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Jack Halpern, Editor in Chief
Kodansha, 1999 ISBN 4-7700-2335-9

Reviewed by John Milanese

The well-known Japanese scholar Takeo Suzuki calls this dictionary "a work of art," and I would find it hard to disagree. Beautifully presented, with five kanji lookup methods and three indexes, the effort and work which was required to produce this milestone in kanji lexicography is quite extraordinary. The condensed version of Halpern's earlier New Japanese-English Dictionary (Kenkyusha, 1990), it covers 2,230 kanji, including all of the Joyo Kanji. The compounds presented for each kanji are also carefully chosen according to their frequency and relevance.

Core meaning(s) assigned to each kanji convey concisely the character's fundamental meaning. There are also a number of other features, including stroke order diagrams, distinctions made between similar looking kanji (#2055 —ธ@"captive" and #2057 —ถ "consider," for example) and similar sounding (homophone) kanji. (Example homophone: As Halpern explains, "fear of failure" is written Žธ”s‚ฬ‹๑ rather than Žธ”s‚ฬ‹ฐ‚๊).

Also, compounds are often listed under several of their comprising characters instead of just under the initial character. For example, •‚˜QŽาivagabond,drifterjcan be found listed under both •‚ and ˜Q (although not under Žา).

Compounds are grouped within a character entry according to how they reflect a particular meaning of that particular character. For example, entry #648 myaku , "vein" or "pulse," is divided into:

1) artery, blood vessel
2)something resembling a vein in shape or structure
ŽR–ฌ@mountain range
3)distinctive thread,vein,thread,line
–ฌ—@logical connection
4) pulse ,pulsation @@
•ฝ–ฌ @regular pulse

For recognizing subtle distinctions of meanings of kanji, and how they serve as building blocks of vocabulary, I believe this is a most worthwhile feature. (Note: This feature is also discussed at length in Column #10, "Halpern's vista offers a panoramic view of kanji meanings").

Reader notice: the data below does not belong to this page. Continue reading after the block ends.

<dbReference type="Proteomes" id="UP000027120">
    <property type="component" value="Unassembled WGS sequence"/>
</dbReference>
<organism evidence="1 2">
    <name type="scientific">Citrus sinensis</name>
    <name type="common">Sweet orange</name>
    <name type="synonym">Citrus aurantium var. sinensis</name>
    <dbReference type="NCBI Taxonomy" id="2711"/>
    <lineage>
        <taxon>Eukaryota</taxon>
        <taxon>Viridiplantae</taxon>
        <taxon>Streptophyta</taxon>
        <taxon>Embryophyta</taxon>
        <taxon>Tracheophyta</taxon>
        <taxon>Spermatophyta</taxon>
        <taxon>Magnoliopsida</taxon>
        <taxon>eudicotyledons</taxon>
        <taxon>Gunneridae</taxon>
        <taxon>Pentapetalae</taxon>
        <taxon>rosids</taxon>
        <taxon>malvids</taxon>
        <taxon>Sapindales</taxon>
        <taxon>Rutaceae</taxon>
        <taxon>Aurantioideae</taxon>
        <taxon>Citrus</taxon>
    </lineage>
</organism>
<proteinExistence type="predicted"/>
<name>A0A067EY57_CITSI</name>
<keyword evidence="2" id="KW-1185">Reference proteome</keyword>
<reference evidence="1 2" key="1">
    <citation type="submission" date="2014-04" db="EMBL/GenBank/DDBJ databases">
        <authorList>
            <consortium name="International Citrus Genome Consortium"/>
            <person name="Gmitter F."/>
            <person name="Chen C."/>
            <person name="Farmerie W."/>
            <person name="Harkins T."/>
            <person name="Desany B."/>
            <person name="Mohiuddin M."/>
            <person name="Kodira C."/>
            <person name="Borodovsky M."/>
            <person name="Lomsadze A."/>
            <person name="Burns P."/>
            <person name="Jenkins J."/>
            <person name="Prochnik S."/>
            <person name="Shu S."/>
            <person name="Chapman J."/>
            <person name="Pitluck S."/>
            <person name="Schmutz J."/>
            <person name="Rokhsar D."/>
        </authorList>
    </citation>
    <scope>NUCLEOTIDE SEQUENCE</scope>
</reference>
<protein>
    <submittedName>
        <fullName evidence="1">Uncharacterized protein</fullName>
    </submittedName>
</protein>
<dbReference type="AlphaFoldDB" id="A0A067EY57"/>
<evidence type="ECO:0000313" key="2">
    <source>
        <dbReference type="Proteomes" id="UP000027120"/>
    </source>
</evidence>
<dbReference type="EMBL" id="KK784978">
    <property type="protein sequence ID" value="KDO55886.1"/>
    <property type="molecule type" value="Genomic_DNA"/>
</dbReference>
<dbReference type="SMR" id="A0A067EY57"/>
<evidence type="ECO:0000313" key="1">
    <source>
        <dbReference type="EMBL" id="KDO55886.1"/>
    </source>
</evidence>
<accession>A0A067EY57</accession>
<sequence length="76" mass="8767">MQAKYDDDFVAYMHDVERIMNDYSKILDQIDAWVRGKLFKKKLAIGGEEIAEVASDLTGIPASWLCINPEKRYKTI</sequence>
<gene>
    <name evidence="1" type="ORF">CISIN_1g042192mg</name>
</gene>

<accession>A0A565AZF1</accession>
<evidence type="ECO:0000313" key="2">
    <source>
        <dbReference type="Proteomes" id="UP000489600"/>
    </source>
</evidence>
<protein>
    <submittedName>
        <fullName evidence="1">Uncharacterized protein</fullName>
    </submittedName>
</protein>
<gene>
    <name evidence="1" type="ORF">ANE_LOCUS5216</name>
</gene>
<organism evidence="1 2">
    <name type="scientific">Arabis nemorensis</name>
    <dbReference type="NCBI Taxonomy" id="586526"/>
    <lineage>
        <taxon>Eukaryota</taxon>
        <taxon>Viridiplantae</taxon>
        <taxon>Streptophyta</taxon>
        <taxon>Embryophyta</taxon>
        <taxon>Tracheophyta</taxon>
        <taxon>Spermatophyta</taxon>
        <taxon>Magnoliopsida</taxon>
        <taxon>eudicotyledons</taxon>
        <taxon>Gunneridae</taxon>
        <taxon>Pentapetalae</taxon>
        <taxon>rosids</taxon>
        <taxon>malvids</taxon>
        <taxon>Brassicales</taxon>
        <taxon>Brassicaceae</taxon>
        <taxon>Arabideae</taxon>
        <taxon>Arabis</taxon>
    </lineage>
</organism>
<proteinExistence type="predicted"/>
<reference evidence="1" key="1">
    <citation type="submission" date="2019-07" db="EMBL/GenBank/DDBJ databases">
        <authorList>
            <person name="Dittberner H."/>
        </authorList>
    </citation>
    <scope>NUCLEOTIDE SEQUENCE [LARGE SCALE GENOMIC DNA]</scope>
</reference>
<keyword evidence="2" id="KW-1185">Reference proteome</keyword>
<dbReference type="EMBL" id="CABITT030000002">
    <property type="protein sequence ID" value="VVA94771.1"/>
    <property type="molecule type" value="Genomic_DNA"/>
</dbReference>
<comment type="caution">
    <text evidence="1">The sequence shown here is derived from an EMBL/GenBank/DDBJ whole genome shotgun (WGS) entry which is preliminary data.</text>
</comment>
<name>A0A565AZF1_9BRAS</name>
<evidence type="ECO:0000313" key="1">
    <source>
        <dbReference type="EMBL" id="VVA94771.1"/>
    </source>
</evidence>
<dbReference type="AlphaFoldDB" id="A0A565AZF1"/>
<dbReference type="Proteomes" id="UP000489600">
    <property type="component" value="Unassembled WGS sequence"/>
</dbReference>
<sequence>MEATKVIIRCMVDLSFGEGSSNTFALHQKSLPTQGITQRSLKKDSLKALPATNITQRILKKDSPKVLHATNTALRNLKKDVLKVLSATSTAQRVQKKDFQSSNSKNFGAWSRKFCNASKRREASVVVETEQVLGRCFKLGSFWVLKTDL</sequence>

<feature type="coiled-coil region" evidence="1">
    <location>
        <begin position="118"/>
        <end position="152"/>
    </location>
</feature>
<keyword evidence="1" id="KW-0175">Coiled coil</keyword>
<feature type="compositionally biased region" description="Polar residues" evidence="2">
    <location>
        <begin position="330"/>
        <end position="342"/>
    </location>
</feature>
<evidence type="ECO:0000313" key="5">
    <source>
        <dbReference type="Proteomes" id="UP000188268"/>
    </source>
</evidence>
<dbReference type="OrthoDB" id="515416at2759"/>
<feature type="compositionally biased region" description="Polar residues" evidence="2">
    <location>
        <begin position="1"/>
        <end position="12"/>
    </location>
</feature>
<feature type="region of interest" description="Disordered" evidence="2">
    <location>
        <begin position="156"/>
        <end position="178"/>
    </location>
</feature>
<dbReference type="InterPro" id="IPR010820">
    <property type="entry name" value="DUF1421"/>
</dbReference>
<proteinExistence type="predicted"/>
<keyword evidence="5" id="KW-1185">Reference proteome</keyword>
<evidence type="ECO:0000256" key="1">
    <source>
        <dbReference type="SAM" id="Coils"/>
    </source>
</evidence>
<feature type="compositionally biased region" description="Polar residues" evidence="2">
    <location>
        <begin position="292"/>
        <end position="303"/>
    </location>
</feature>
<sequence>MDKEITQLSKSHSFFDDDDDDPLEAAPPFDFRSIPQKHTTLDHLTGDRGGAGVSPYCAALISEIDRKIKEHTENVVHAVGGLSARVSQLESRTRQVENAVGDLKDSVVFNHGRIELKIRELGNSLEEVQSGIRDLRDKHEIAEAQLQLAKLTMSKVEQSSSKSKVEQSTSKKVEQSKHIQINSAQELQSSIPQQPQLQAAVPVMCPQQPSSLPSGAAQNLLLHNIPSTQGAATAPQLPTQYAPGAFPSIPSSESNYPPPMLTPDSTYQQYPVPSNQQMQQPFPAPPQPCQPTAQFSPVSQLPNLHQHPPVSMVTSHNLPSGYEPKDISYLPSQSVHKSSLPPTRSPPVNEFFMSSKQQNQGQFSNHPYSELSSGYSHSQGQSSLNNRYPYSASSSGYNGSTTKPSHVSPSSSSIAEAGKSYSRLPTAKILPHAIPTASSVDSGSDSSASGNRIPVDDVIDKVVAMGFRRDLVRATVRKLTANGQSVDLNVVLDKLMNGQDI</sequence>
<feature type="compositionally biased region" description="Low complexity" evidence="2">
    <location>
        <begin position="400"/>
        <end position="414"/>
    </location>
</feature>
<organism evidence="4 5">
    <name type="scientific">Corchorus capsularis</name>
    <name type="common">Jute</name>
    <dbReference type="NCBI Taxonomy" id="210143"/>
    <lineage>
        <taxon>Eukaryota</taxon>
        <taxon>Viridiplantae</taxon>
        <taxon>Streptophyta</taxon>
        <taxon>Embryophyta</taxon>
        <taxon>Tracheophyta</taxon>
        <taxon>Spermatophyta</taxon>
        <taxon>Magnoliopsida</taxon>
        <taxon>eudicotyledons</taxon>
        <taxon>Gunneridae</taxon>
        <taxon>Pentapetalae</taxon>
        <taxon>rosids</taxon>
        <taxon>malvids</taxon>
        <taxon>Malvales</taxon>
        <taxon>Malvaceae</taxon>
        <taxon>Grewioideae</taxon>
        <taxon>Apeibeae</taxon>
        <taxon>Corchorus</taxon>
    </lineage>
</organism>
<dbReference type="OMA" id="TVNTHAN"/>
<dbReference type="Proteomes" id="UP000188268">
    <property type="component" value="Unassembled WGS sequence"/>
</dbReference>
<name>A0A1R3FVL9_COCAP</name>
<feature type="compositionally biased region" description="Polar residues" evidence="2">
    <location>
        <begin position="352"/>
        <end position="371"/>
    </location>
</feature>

Another unique feature of this dictionary is The System of Kanji Indexing By Patterns (SKIP) method of dividing kanji into 4 patterns for indexing purposes:

1) Left-right ‘Š ŠฟC‘ใ
2) Up-down@‚,@บAิ
3) Enclosure@”—A“ฏA‘
4) Solid @‰บCใA’†@

SKIP is certainly a new and welcome approach to looking up kanji in a minimum amount of time. For example, ’ฌ@is classified as Pattern 1, a left- right character. The pattern number is followed .by stroke count of its left component “c@(5 strokes) and then the remaining stroke count of ’š, which is 2 . Hence the SKIP number, which tells its location in the dictionary, is 1-5-2.

Another useful indexing feature is the listing of kanji in subgroups, according to SKIP classifications, on the outside edge of the page. Thus in the case of ’ฌ, once you identify the subgroup of 1-5 you can hone in quickly on this kanji, regardless of its remaining stroke count, by looking at the listing on the edge of the page.@

While I have effectively used SKIP, I would suggest that the new user carefully peruse the SKIP explanations and also memorize the stroke count of important radicals, a listing of which is featured in the dictionary. Also included is a radical index catering to those who prefer the more tradtional radical lookup system.